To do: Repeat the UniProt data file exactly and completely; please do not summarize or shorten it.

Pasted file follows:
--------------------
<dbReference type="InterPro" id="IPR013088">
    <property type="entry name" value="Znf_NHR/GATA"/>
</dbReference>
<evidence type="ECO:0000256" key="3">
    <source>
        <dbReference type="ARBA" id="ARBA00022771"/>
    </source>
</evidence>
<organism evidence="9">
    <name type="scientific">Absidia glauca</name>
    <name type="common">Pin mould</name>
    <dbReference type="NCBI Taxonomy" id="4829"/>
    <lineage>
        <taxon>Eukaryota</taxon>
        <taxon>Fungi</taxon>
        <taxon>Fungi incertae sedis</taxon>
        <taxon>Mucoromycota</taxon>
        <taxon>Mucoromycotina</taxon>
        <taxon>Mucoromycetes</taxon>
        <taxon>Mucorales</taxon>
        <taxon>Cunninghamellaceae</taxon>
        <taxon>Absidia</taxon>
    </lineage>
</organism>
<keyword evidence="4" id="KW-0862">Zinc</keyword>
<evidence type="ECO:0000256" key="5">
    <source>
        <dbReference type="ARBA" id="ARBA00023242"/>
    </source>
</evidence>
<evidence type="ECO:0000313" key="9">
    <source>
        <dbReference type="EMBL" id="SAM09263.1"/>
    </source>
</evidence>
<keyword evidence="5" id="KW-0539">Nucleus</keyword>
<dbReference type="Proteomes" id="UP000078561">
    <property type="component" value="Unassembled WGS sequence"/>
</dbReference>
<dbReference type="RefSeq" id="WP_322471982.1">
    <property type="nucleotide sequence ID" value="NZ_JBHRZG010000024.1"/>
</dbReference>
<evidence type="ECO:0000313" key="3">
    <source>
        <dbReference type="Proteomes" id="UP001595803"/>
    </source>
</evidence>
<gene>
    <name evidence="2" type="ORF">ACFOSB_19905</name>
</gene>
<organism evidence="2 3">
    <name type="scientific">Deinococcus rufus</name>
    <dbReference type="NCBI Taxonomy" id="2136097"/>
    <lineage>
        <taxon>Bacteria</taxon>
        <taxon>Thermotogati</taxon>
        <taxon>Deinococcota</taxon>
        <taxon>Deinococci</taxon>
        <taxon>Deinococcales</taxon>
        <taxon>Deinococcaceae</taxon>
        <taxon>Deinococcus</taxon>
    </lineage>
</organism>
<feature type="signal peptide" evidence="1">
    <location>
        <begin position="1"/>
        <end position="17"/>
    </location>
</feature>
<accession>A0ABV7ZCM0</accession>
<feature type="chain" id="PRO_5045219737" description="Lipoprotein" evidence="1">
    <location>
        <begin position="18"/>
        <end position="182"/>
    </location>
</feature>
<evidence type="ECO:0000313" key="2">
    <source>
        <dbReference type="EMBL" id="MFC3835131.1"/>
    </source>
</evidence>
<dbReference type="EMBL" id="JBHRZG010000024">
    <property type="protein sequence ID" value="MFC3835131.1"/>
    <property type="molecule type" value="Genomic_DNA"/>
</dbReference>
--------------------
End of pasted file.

<dbReference type="InterPro" id="IPR013088">
    <property type="entry name" value="Znf_NHR/GATA"/>
</dbReference>
<evidence type="ECO:0000256" key="3">
    <source>
        <dbReference type="ARBA" id="ARBA00022771"/>
    </source>
</evidence>
<organism evidence="9">
    <name type="scientific">Absidia glauca</name>
    <name type="common">Pin mould</name>
    <dbReference type="NCBI Taxonomy" id="4829"/>
    <lineage>
        <taxon>Eukaryota</taxon>
        <taxon>Fungi</taxon>
        <taxon>Fungi incertae sedis</taxon>
        <taxon>Mucoromycota</taxon>
        <taxon>Mucoromycotina</taxon>
        <taxon>Mucoromycetes</taxon>
        <taxon>Mucorales</taxon>
        <taxon>Cunninghamellaceae</taxon>
        <taxon>Absidia</taxon>
    </lineage>
</organism>
<keyword evidence="4" id="KW-0862">Zinc</keyword>
<evidence type="ECO:0000256" key="5">
    <source>
        <dbReference type="ARBA" id="ARBA00023242"/>
    </source>
</evidence>
<evidence type="ECO:0000313" key="9">
    <source>
        <dbReference type="EMBL" id="SAM09263.1"/>
    </source>
</evidence>
<keyword evidence="5" id="KW-0539">Nucleus</keyword>
<dbReference type="Proteomes" id="UP000078561">
    <property type="component" value="Unassembled WGS sequence"/>
</dbReference>
<dbReference type="RefSeq" id="WP_322471982.1">
    <property type="nucleotide sequence ID" value="NZ_JBHRZG010000024.1"/>
</dbReference>
<evidence type="ECO:0000313" key="3">
    <source>
        <dbReference type="Proteomes" id="UP001595803"/>
    </source>
</evidence>
<gene>
    <name evidence="2" type="ORF">ACFOSB_19905</name>
</gene>
<organism evidence="2 3">
    <name type="scientific">Deinococcus rufus</name>
    <dbReference type="NCBI Taxonomy" id="2136097"/>
    <lineage>
        <taxon>Bacteria</taxon>
        <taxon>Thermotogati</taxon>
        <taxon>Deinococcota</taxon>
        <taxon>Deinococci</taxon>
        <taxon>Deinococcales</taxon>
        <taxon>Deinococcaceae</taxon>
        <taxon>Deinococcus</taxon>
    </lineage>
</organism>
<feature type="signal peptide" evidence="1">
    <location>
        <begin position="1"/>
        <end position="17"/>
    </location>
</feature>
<accession>A0ABV7ZCM0</accession>
<feature type="chain" id="PRO_5045219737" description="Lipoprotein" evidence="1">
    <location>
        <begin position="18"/>
        <end position="182"/>
    </location>
</feature>
<evidence type="ECO:0000313" key="2">
    <source>
        <dbReference type="EMBL" id="MFC3835131.1"/>
    </source>
</evidence>
<dbReference type="EMBL" id="JBHRZG010000024">
    <property type="protein sequence ID" value="MFC3835131.1"/>
    <property type="molecule type" value="Genomic_DNA"/>
</dbReference>